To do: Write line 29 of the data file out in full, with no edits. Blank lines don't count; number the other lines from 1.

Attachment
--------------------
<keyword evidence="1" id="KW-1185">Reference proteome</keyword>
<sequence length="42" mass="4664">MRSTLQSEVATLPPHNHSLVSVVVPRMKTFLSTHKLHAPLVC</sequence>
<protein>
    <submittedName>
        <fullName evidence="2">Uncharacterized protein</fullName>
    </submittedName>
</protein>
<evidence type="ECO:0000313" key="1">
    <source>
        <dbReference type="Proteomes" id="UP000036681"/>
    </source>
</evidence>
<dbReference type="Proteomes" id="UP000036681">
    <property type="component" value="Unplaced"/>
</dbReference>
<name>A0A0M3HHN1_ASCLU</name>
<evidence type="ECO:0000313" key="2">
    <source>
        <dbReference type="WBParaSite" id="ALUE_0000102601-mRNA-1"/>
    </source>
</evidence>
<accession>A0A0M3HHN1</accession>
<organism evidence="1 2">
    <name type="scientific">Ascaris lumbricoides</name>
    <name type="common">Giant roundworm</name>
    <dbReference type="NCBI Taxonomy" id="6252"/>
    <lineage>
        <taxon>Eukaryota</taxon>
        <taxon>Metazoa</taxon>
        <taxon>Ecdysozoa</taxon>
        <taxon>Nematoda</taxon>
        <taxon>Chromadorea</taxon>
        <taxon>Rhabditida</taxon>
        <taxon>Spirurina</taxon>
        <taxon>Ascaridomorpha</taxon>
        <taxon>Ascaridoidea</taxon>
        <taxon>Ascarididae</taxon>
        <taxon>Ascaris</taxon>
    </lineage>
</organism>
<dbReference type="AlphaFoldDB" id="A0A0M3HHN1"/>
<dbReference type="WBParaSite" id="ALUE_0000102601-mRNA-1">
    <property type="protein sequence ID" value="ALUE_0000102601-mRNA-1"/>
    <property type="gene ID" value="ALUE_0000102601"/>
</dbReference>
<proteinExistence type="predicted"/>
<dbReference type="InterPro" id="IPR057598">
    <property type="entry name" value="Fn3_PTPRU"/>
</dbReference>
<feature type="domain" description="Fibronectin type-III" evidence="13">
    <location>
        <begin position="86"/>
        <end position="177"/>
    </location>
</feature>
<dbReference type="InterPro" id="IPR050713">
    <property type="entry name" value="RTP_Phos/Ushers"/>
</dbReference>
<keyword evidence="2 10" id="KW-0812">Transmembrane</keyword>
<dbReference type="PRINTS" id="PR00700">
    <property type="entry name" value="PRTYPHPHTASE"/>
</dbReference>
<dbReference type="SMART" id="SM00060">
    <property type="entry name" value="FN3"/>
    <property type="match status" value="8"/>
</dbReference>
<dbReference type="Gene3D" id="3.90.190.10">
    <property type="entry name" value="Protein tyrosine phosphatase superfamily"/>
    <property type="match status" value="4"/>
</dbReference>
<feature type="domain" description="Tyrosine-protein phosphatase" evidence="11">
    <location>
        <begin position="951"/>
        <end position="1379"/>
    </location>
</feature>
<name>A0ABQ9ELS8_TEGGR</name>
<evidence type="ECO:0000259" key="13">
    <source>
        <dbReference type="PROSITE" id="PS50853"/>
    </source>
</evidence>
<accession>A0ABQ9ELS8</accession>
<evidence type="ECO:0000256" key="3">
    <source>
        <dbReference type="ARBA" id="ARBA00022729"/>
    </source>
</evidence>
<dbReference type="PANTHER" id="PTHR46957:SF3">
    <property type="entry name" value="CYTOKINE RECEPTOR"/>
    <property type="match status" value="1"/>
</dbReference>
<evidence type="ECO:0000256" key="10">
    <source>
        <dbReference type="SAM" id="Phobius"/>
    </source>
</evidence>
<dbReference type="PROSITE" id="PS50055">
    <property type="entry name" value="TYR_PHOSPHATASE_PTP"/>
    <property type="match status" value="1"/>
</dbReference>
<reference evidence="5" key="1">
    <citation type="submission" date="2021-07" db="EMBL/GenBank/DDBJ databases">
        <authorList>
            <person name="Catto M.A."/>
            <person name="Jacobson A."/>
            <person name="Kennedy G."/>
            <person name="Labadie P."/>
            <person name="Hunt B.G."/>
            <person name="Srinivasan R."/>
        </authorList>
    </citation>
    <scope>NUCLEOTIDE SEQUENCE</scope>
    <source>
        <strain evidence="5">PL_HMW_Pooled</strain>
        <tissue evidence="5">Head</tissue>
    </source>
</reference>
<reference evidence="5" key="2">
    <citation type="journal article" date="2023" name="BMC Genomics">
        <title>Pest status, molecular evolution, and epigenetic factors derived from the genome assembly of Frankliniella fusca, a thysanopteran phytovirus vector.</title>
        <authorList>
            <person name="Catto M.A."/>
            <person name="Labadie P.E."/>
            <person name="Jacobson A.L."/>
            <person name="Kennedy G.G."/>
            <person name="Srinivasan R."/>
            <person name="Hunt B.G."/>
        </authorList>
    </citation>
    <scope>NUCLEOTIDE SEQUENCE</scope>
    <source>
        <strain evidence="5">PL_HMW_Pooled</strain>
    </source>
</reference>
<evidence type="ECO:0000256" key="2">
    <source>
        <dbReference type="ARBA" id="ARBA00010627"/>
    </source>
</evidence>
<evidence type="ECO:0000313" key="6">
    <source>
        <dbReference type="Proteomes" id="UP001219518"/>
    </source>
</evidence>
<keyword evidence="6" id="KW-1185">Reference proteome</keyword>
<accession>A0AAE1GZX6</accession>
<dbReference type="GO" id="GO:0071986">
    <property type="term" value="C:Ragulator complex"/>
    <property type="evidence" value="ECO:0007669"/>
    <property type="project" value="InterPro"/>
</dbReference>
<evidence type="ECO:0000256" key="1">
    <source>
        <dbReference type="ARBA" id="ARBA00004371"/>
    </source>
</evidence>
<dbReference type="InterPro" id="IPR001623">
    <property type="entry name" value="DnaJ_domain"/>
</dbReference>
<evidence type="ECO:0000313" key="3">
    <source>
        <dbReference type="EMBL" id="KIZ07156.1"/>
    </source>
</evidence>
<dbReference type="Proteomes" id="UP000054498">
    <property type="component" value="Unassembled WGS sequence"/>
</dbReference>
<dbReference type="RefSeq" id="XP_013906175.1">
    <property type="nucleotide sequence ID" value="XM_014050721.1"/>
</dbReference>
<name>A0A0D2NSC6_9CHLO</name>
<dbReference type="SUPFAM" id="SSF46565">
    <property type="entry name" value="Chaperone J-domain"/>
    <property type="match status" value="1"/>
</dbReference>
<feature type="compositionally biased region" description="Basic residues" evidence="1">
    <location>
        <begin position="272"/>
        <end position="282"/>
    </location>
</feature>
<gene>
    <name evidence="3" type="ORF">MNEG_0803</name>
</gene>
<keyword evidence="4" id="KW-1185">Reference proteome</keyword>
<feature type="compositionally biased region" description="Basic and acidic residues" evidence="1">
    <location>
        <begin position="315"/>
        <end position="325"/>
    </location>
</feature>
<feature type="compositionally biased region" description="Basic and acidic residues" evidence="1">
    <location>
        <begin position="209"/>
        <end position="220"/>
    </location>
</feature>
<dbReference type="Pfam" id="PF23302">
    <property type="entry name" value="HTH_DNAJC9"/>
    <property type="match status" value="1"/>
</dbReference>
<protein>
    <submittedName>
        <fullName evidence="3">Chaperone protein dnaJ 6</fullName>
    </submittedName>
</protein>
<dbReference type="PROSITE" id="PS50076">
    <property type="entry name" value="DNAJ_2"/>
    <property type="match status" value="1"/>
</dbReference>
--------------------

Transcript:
        <taxon>Metazoa</taxon>